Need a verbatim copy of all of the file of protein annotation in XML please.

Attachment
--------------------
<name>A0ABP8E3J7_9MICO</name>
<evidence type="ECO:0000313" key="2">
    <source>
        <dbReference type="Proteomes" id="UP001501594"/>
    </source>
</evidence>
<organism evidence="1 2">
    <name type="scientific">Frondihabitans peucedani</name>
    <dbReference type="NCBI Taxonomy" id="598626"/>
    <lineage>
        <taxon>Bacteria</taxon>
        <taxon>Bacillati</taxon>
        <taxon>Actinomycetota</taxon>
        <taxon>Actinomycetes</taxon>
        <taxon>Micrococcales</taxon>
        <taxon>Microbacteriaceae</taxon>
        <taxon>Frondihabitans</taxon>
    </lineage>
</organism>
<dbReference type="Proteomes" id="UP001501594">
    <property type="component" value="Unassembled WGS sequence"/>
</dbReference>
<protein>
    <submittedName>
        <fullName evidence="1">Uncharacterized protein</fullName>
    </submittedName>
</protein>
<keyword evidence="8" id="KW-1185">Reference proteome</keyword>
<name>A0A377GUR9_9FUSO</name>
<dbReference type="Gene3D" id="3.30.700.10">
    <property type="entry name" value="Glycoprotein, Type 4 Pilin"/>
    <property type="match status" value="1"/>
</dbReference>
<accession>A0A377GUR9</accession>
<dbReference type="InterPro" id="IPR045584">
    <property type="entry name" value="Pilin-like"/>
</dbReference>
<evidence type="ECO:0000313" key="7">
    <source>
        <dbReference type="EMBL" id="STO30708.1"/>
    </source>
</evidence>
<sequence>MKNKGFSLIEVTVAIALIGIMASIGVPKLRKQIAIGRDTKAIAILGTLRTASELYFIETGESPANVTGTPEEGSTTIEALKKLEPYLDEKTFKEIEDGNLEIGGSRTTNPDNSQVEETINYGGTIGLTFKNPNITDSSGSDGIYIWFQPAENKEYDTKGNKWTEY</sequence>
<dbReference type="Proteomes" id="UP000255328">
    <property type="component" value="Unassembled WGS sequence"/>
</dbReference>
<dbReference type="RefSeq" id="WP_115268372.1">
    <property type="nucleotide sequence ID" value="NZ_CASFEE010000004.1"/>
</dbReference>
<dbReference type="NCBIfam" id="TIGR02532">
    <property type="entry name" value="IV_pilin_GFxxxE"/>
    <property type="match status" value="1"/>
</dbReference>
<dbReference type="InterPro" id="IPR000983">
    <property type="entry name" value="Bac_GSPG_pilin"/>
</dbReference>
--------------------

<name>A0ABP8E3J7_9MICO</name>
<evidence type="ECO:0000313" key="2">
    <source>
        <dbReference type="Proteomes" id="UP001501594"/>
    </source>
</evidence>
<organism evidence="1 2">
    <name type="scientific">Frondihabitans peucedani</name>
    <dbReference type="NCBI Taxonomy" id="598626"/>
    <lineage>
        <taxon>Bacteria</taxon>
        <taxon>Bacillati</taxon>
        <taxon>Actinomycetota</taxon>
        <taxon>Actinomycetes</taxon>
        <taxon>Micrococcales</taxon>
        <taxon>Microbacteriaceae</taxon>
        <taxon>Frondihabitans</taxon>
    </lineage>
</organism>
<dbReference type="Proteomes" id="UP001501594">
    <property type="component" value="Unassembled WGS sequence"/>
</dbReference>
<protein>
    <submittedName>
        <fullName evidence="1">Uncharacterized protein</fullName>
    </submittedName>
</protein>
<keyword evidence="8" id="KW-1185">Reference proteome</keyword>
<name>A0A377GUR9_9FUSO</name>
<dbReference type="Gene3D" id="3.30.700.10">
    <property type="entry name" value="Glycoprotein, Type 4 Pilin"/>
    <property type="match status" value="1"/>
</dbReference>
<accession>A0A377GUR9</accession>
<dbReference type="InterPro" id="IPR045584">
    <property type="entry name" value="Pilin-like"/>
</dbReference>
<evidence type="ECO:0000313" key="7">
    <source>
        <dbReference type="EMBL" id="STO30708.1"/>
    </source>
</evidence>
<sequence>MKNKGFSLIEVTVAIALIGIMASIGVPKLRKQIAIGRDTKAIAILGTLRTASELYFIETGESPANVTGTPEEGSTTIEALKKLEPYLDEKTFKEIEDGNLEIGGSRTTNPDNSQVEETINYGGTIGLTFKNPNITDSSGSDGIYIWFQPAENKEYDTKGNKWTEY</sequence>
<dbReference type="Proteomes" id="UP000255328">
    <property type="component" value="Unassembled WGS sequence"/>
</dbReference>
<dbReference type="RefSeq" id="WP_115268372.1">
    <property type="nucleotide sequence ID" value="NZ_CASFEE010000004.1"/>
</dbReference>
<dbReference type="NCBIfam" id="TIGR02532">
    <property type="entry name" value="IV_pilin_GFxxxE"/>
    <property type="match status" value="1"/>
</dbReference>
<dbReference type="InterPro" id="IPR000983">
    <property type="entry name" value="Bac_GSPG_pilin"/>
</dbReference>